Myanmar protests: UK tells citizens to flee | News | DW | 12.03.2021

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Myanmar protests: UK tells citizens to flee

Britain has advised its citizens to leave Myanmar as authorities react with increasing severity to daily protests. The United Nations has said the junta is likely committing crimes against humanity.

 Riot police hold their firearms as they face off with protesters during a demonstration

Police armed with weapons have faced off with protesters during demonstrations

The UK Foreign Office on Friday told its citizens they should leave Myanmar as violent repression of protests in the country turns increasingly deadly.

The warning came as the United Nations said the military junta was likely committing "crimes against humanity" in an attempt to keep its grip on power.

What was the UK's advice on Myanmar?

The UK Foreign Office said Britons should leave Myanmar because of escalating violence, unless there was an urgent need to stay.

"Political tension and unrest are widespread since the military takeover and levels of violence are rising," a statement said.

"The Foreign, Commonwealth & Development Office advises British nationals to leave the country by commercial means unless there is an urgent need to stay."

While Myanmar's military has suspended normal commercial passenger journeys, relief flights are available, most of which can be commercially booked.

The UK has said anyone who cannot leave the country is advised to stay indoors and safe, avoiding crowds if they do need to leave home for essential reasons.

Watch video 02:13

Protesters defiant despite violence, arrests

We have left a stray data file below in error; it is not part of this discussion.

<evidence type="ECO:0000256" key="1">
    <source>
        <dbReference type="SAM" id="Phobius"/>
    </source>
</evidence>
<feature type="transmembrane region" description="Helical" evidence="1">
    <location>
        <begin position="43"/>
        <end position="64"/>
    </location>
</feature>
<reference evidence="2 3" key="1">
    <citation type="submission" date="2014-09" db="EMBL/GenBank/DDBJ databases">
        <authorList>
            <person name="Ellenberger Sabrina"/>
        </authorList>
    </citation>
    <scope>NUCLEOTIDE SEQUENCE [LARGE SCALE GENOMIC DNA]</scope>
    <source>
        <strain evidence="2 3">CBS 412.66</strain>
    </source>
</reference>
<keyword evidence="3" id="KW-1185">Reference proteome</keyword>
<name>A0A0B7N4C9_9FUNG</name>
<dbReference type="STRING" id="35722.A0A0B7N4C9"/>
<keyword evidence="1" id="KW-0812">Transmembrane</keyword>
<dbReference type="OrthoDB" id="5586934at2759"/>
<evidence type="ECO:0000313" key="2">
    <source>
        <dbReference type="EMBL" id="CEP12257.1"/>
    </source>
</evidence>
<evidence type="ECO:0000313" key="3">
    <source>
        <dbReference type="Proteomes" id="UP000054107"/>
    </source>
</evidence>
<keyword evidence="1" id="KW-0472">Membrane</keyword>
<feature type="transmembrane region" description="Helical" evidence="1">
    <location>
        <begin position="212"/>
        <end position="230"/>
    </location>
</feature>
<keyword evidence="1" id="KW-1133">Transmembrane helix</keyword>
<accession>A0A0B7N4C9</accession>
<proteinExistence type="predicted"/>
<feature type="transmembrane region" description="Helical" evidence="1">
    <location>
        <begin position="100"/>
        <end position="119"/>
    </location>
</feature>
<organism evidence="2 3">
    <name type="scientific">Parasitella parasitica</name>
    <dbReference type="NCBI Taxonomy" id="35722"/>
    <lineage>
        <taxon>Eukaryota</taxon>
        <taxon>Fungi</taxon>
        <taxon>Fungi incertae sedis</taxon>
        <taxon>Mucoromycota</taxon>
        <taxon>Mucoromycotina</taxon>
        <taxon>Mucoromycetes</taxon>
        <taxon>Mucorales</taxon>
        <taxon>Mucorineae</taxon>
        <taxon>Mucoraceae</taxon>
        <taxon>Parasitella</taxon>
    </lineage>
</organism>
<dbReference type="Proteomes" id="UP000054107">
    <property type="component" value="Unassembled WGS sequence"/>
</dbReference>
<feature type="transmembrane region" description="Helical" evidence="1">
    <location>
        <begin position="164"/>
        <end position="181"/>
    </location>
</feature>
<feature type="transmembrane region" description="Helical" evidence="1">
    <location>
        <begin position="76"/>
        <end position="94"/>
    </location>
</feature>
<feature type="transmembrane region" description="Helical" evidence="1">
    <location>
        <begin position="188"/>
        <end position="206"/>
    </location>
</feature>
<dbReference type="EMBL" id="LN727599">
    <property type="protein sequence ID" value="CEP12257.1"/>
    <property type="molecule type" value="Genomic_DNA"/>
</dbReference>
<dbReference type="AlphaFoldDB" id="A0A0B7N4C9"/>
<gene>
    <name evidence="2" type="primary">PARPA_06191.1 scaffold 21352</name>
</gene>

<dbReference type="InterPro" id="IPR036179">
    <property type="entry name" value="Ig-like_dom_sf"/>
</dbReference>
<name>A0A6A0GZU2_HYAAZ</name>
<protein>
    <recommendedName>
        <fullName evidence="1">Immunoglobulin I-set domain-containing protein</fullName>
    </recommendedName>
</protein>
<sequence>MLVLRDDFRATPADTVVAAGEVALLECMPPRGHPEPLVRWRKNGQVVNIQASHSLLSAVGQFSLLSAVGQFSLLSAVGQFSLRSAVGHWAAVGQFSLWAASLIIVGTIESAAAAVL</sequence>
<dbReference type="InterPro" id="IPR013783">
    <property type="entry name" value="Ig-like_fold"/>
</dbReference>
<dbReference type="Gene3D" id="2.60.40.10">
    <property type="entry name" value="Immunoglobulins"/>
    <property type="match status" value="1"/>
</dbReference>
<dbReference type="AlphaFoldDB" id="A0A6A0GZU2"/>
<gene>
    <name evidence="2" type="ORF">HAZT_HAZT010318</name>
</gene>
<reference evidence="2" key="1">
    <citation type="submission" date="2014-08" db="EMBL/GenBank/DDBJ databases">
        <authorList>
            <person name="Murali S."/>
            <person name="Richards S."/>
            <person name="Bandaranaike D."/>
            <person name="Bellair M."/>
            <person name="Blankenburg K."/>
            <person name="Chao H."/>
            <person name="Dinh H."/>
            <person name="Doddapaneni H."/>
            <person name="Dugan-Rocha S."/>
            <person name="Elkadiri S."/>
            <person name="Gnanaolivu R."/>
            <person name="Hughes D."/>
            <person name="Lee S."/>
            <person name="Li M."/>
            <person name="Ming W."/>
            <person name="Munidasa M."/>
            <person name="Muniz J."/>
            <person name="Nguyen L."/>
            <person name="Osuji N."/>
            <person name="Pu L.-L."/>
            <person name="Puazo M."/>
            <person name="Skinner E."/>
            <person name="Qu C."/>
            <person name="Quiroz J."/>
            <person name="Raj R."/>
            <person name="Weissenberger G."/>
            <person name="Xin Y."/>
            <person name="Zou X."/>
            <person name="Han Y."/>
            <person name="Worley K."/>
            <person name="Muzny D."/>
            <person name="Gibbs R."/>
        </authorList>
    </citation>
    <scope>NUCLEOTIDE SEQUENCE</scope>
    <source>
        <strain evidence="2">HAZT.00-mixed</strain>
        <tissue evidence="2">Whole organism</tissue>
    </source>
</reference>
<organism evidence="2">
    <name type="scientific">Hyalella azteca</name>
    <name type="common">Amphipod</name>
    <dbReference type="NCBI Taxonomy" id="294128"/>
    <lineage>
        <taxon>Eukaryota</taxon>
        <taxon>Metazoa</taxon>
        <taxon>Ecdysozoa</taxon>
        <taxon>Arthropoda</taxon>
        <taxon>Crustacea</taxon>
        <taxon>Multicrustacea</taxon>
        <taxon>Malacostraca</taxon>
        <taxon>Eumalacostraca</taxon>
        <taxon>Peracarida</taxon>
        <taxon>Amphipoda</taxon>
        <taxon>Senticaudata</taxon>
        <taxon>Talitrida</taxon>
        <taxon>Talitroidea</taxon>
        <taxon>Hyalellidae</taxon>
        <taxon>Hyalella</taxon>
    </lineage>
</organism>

UN delivers grim appraisal

Mass demonstrations have taken place across Myanmar since a military coup at the beginning of February. Protesters are demanding the reinstatement of the country's elected civilian government headed by de facto leader Aung San Suu Kyi.

At least nine protesters were killed in different parts of the country on Thursday, with five of them shot in the head, according to a witness.

The UN's Special Rapporteur on human rights in the country, Thomas Andrews, gave a bleak assessment of the crisis.

He told the UN Human Rights Council in Geneva that the country was "controlled by a murderous, illegal regime" that was likely committing "crimes against humanity."

He told the council the offenses likely included "acts of murder, enforced disappearance, persecution, torture." These appeared to have been carried out with "the knowledge of senior leadership," including junta leader Min Aung Hlaing.

'Crimes against humanity are being committed'

In an interview with DW later on Friday, Andrews emphasized: "Crimes against humanity are being committed as we speak."

While Andrews stressed that such offenses could only be determined in a court of law, he added that there was clear evidence of crimes by the junta and that these were "widespread" and part of a "coordinated campaign."

Andrews said he "urged the members of the Human Rights Council to take a look at the definition of crimes against humanity and then look at the way in which the people of Myanmar are being brutalized."

Watch video 04:40

Tom Andrews: Action is required on Myanmar

What can be done?

As the military continues to use deadly force against peaceful protesters, Andrews calls for more of a concerted effort by the international community. 

"What we need to do is build a collective response outside of the Security Council. If the Security Council can't impose focused, tough, clear sanctions on the military then a coalition of nations can," Andrews told DW.

Coordinated UN Security Council action against Myanmar's military have been hampered by China and Russia.

rc/rt (AFP, dpa)

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